What inspired the creative way you shoot the videos and social media content?

Folayan: We have a videographer that we pretty much work exclusively with, Evan Blum, and he’s a weirdo too. There’s this boy [Jay Eazy] who was running towards the camera on TikTok, a while ago, and his videos were pretty popular. So we were just like, “What should we do?,” and I was like, “Maybe we should run.”

LaNea: We brought the idea to our videographer, and he was like, “Oh forget the car, I can run!”

Folayan: He’s running backwards.

LaNea: I don’t know if I was supposed to spill the tea, but yeah, he’s running.

“We’re always trying to make our younger selves proud and happy, and be someone that we would look up to when we were younger.”

One of the most iconic lines of the You Wish, is “I’m made of sugar, spice, Kanekalon and cinnamon,” and a lot of Black women really identify with that lyric. How important is it for you all to make music that Black women can relate to?

Folayan: It’s like second nature to us.

LaNea: It’s super important to us, but we don’t think about it because we are Black girls.

Folayan: We’re always trying to make our younger selves proud and happy, and be someone that we would look up to when we were younger, like whatever they’re talking about, whatever they’re doing. We’re always trying to appease that part of us so, naturally, Black girls [will] love it.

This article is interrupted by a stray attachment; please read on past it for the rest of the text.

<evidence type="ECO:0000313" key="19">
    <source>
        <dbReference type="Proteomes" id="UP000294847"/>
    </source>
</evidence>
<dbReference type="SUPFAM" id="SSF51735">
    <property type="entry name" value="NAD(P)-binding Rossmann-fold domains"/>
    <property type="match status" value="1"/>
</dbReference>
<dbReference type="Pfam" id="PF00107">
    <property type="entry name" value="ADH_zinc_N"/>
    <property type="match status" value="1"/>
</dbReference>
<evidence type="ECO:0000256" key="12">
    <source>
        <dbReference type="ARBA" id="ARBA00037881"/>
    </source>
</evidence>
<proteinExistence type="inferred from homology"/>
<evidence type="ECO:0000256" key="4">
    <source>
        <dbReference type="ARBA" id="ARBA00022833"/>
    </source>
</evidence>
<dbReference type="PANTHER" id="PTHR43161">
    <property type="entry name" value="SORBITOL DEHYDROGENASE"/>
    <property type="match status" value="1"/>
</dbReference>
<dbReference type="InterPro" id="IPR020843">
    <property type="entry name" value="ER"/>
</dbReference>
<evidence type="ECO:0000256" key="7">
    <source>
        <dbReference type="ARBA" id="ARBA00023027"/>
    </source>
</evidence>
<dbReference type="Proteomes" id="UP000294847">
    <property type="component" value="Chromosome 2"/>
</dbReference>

LaNea: Kanekalon is such a big part of both our lives, for so long. We do have Kanekalon all over our house. We’re always picking up hair.

Folayan: We’re doing our own hair all the time

LaNea: And it’s just a fun word to say.

Folayan: And being a Black girl is just very lit.

How has your confidence as artists grown throughout this process?

Folayan: So all of this validation will give us a jolt of confidence…

LaNea: But, like, also during the times when we weren’t doing as well, I think we were still kind of confident in a way. Like the lows in our careers thus far, have built up a true sense of confidence. I think that’s why we don't feel imposter syndrome. It’s been a long time coming, and we worked hard everyday, through the pandemic. Our first sound that went off, the sound got removed as soon as the song dropped because we didn’t understand you couldn’t upload a sound over a minute long when it got released.

Folayan: But also having just the biggest reaction from Black women and Black girls has also given us a lot of confidence, because if they f*ck with us…

LaNea: That’s our biggest concern. We are weird and I think we’re weirder in our head than we actually are, but I’ve seen so many Black girls like us comment and praise and say that we’re speaking to them.

Folayan: It literally means so much. That’s all the confidence I ever need. That’s the only drug I need to fuel this confidence.

LaNea: That’s so true. A Black woman’s compliment is the most meaningful compliment.